Right, then. Salt Lake City. Sundance 2000. The story of selling “Two Family House”. Anybody still care? Anybody reading this?
The guys from USA films were very enthused about the movie and naturally this alerted the other distributors, who showed en masse to our second screening the following night, this time in Park City. We’d planned a little post screening party at the dreadfully Park City-ish house we were renting, figuring on twenty or so people dropping by. The film played very well but it was hard to judge if we were going to get any more offers.
Until we got back to our house. To our astonishment the party had already started, prior to us even getting there. People were pouring into the place, I imagine having been told that the new ‘hot’ film at the festival was throwing the evening’s ‘hot’ party. Sundance is one lousy party after another–crowded, loud, filled with bloodsuckers and wannabes–and there we were, purveyors of one of the festivals biggest lousy parties! Only the truth is, ours was quite pleasant. For one thing I only allow jazz to be played at any gathering–and despite what the ignorant and uninformed think of jazz (“too weird”, “for smart people”, “no beat” etc.) the best jazz–served at a reasonably pleasant place with plenty of booze–makes everyone feel just a little more…civil. Cool. Appropriately charming. (Re: people who don’t get jazz: do you know who is scandalously uninformed about jazz and doesn’t hide his outright distaste for it? Cameron Crowe. Every one of his movies has some “bad jazz” joke in it. I don’t really care if you don’t like jazz, but if you’re a self-proclaimed music ‘expert’–and have taken over the franchise on Billy Wilder as well–you ought to stop bragging about your loathing of America’s greatest indiginous art form. Does he brag about not liking to read books?)
Anyway, present at the party was Mark Urman from Lions Gate films, whose very presence seemed to indicate that we had another buyer interested. The next day the producers met with each company and considered the two offers–I absented myself from this process, the better to do press and not be faced with the stress of having people who desire something from you come on strong…always an embarrassing thing to witness, in my opinion. And by the end of the next day, we’d sold the movie–to Lions Gate. The festival was only a few days old but it was, for all intents and purposes, over for me. We’d accomplished what everybody hopes to in the independent film game. Made movie, shown movie at Sundance, sold movie. I disliked the altitude in Park City, didn’t want to go to any more parties or screenings, and went home shortly thereafter.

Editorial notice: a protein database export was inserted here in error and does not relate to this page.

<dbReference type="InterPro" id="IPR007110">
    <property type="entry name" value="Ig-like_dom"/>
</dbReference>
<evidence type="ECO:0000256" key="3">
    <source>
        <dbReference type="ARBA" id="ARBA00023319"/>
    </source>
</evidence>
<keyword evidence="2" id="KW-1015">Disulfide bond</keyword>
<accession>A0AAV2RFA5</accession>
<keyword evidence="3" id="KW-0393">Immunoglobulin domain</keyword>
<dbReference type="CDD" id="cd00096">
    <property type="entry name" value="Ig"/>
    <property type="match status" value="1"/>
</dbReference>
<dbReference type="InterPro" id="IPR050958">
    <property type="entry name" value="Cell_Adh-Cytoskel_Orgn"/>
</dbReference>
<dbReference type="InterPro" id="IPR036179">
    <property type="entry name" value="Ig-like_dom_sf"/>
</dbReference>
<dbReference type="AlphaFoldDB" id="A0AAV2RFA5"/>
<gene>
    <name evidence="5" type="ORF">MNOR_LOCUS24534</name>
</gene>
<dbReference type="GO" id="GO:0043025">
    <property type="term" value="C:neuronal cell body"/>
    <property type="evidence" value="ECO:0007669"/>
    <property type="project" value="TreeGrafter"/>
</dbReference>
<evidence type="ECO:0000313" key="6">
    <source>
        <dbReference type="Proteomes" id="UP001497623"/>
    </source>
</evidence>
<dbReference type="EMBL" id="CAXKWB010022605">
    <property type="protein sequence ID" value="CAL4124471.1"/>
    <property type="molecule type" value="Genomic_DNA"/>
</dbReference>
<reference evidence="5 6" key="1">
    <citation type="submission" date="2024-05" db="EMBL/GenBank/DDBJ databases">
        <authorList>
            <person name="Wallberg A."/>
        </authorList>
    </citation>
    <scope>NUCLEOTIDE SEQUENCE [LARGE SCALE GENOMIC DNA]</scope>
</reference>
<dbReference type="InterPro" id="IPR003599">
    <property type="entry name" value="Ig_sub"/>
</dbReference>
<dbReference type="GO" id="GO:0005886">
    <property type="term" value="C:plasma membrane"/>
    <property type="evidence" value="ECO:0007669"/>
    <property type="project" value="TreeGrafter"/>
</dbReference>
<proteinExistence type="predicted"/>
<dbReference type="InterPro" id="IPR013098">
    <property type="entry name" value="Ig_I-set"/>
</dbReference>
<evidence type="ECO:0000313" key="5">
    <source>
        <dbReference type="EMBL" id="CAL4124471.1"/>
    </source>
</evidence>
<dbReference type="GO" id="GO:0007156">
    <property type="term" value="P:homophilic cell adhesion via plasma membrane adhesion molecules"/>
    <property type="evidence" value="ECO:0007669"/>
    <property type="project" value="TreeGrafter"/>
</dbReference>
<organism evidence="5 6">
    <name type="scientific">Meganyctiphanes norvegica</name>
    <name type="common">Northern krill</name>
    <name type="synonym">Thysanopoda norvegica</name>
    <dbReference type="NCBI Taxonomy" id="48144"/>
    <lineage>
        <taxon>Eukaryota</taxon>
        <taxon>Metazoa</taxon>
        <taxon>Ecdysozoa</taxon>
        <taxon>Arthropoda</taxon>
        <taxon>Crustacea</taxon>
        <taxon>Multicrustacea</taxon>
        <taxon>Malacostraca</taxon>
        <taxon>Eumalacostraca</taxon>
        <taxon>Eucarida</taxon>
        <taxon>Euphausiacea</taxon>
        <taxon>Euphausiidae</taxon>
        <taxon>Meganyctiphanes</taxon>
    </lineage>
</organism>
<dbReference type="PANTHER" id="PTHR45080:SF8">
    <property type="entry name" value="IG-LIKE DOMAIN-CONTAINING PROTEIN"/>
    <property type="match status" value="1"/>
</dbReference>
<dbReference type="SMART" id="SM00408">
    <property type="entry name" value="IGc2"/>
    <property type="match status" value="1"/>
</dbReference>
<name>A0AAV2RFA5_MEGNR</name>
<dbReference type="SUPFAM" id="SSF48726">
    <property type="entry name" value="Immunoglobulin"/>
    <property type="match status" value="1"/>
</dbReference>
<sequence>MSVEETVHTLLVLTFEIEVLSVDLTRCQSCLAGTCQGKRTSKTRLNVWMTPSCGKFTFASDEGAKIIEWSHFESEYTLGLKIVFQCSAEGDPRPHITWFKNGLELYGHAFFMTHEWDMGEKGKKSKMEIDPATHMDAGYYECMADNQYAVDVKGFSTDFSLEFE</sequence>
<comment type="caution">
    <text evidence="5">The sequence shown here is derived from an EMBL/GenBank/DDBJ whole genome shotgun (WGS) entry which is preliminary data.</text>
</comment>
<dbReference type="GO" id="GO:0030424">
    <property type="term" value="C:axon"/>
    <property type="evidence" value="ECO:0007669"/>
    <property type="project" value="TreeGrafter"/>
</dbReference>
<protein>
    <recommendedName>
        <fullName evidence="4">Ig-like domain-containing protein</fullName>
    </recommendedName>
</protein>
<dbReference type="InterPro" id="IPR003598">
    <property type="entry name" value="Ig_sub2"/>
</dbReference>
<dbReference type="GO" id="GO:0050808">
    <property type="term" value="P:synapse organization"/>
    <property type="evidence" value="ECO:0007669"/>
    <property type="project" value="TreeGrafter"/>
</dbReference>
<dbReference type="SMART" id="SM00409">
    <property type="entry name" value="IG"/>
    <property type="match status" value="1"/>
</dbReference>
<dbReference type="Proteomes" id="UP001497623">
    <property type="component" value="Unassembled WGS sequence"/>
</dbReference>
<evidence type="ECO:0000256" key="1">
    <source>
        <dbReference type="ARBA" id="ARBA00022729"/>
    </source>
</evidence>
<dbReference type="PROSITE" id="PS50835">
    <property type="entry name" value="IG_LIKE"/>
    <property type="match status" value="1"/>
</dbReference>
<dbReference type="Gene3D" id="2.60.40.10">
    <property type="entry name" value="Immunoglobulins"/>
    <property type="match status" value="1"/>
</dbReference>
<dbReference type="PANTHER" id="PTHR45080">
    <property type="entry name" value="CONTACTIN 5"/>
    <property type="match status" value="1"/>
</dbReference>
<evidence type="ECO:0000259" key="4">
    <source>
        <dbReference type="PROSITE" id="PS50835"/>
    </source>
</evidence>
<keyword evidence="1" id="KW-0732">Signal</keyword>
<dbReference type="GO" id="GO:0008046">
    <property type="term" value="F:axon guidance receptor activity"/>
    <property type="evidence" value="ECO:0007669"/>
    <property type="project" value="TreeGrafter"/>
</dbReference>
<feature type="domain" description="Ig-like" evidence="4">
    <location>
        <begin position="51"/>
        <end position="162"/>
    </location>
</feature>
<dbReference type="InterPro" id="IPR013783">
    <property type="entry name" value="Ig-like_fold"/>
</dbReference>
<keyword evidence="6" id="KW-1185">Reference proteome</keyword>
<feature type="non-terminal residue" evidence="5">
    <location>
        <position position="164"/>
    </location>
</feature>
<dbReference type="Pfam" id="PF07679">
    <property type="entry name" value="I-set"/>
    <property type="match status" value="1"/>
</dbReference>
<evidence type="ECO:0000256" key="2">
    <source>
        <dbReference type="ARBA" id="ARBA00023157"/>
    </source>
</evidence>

Thus missing out on being there to accept the first award I’ve ever actually won. Since “Two Family House” wasn’t allowed in competition, we were only eligible for the Audience Award. And the movie that seemed to be attracting the heavy buzz that year was the by now all but forgotten “Girlfight” (probably best known now as the movie we have to blame for bringing us the problematic Michelle Rodriguez). It was in competition and seemed a certain bet to sell and win the Jury prize. Since the film was apparently a big crowd pleaser, I figured it would also pick up the Audience Award…and that it would be best for me to take the good news I had and beat a hasty retreat back to New York.
A week later, on the day of the closing night of the festival, my manager Gary Unger called me from Park City. “They’re asking if there’s any chance you can get on a plane and make it back here before the awards ceremony”. The answer was no–I was in New York and the timing would have been perilous if not impossible. But at least I knew that we’d won the Audience Award. Gary and my producer Al Klingenstein accepted on my behalf. The awards show was televised, so me and my wife and two of our friends watched it on TV in the upstairs living room of our apartment on West 4th Street. I never regretted not being there–indeed there was a certain shadowy glamour to my conspicuous absence. A couple of days later, one of the New York dailies ran a piece on the Sundance winners and noted that that year’s winning filmmakers all came from New York. Referring to me, the writer commented “De Felitta, who has always marched to his own drummer, skipped the ceremony…” thereby placing me in the august company of the New Yorker who actually PLANS to miss all of his own award ceremony’s–Woody Allen.